How is the Small Investor to Compete?

Posted on June 25, 2012 by

Our government seems to be placing its bet on large-scale investment groups to help get the country out of the foreclosure mess.  In May the Federal Housing Finance Agency will announce who from among 3- or 400 investor groups will be allowed to compete for a stock of 2500 Fannie Mae/Freddie Mac properties in several major foreclosure markets.  A group of these properties are in the Atlanta area and will be sold in bulk to qualified investors.

The bigger investment groups will be able to put up millions of dollars in cash and will, more than likely, be able to drive the prices down below 70% LTV for these properties to be used as rentals.  Analysts speculate that these larger investors purchasing bulk REO deals from the GSEs or banks will be able to command 10-12% return on investment for holding these properties as rentals, well above the market return rates.

In major markets across the country large investment syndicates and hedge funds have entered into a feeding frenzy for bank-owned property sometimes driving the bidding up at auctions or in negotiations with lenders past a point where a small investor can compete.

Where does that leave the little guy?

It is obvious that in order for the mom and pop investor to survive in the current market climate the smaller investor will have to work faster and with more guerilla stealth than in the past.  Here are some strategies for competing in this changing market environment:

1.  Pick markets that are generally not the target of the larger investors.  Right now larger investment groups are going after residential and commercial REOs, bulk REOs and notes, and A-grade apartment complexes and other top-of-the-line commercial property in larger markets.  Instead, the small investor can go after:

  • Bank-owned property in secondary and tertiary markets that do not have enough properties to buy in bulk;
  • C and B grade apartment complexes and smaller residential multi-family in any market that is beginning to emerge from the recession that with some rehab and proper management can bring in improved cashflow. Large investment groups are mostly passing by these older and smaller properties for the newer, larger and glitzier projects.

2.  Pick investment strategies that do not lend themselves to bulk buying such as:

  • “Quiet title actions” and Short Sales.  These activities take working with distressed sellers one at a time.  The banks have been pulling a con job on us for well over a decade using, and we finally have the method to fight back.  The Agents and Investors who work with these pre-foreclosure clients are doing a real service in helping the owners avoid foreclosure altogether.  Helping one homeowner at a time is not the market of choice for investment groups with millions in cash;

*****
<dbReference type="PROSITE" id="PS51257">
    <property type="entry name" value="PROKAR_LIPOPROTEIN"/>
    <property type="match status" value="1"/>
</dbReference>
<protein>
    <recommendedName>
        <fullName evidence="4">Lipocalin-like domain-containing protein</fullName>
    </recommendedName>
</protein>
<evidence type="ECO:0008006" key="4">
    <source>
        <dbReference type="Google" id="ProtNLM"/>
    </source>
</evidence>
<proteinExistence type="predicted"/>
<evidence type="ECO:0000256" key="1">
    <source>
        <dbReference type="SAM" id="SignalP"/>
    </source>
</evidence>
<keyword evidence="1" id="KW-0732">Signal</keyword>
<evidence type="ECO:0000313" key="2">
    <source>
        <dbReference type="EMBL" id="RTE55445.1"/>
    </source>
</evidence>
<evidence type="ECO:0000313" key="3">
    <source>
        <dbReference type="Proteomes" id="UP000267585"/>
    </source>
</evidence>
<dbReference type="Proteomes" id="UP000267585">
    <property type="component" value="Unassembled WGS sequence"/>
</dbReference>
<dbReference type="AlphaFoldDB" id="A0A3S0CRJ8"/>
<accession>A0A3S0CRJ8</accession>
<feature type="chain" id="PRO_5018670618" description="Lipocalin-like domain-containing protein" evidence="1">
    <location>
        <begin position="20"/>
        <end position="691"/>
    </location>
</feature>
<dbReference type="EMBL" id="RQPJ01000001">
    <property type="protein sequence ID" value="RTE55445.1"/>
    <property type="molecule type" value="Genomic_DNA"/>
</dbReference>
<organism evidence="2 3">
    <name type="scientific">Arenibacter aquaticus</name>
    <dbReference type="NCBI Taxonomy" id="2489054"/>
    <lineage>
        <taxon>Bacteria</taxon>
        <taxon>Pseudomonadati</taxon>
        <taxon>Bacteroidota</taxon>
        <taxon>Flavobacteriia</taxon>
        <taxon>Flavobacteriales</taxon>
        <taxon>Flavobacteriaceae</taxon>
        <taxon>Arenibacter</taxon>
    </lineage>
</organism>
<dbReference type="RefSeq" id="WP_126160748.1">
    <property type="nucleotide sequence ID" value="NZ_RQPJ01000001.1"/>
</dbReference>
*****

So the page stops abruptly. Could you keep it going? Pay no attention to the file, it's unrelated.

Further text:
• Locating and helping other motivated sellers such as probate sellers, families moving out of town, those with little to no equity who might be candidates for a “subject to” deal, landlords who are out of town owners, or landlords who want to retire. These are the traditional wholesale sellers that will always be present in any market.  They need your help!

3.  Join a larger group as a passive investor.  Sometimes the best way to fight them is to join them.  Investors with the financial strength to afford investing personally or through a retirement account might consider joining an investment syndicate as a limited partner in a large bulk buy or a major commercial property acquisition. 

It is estimated that we are little more than half way through the present foreclosure crisis.  Bulk buying and rental programs will only be one piece of the puzzle to bring the housing market back to stability. It will take the efforts of large and small investors alike working with others involved in real estate and finance to turn things around. There is room for all types of investors to make money and help distressed owners for many years to come.

Bob MasseyBob Massey is a recovering corporate executive who is now living the dream running his own real successful estate investing business and teaching others how to do the same. In the process he has become the nation’s leading educator on the foreclosure investing process.

Contact Bob Massey

Comments

  1. Larry says:

    Great overview article. I’m looking for my niche. Seems like the sands are constantly shifting in the real estate arena the last few years. Have won some and lost some but the way I did it 10-20 yrs ago sure doesn’t work anymore

  2. My brother had a short sale which he sold the home for less than the mortgage balance and the lender agreed to accept the sale proceeds as full payment for the mortgage. Short sale houses are good investment properties.

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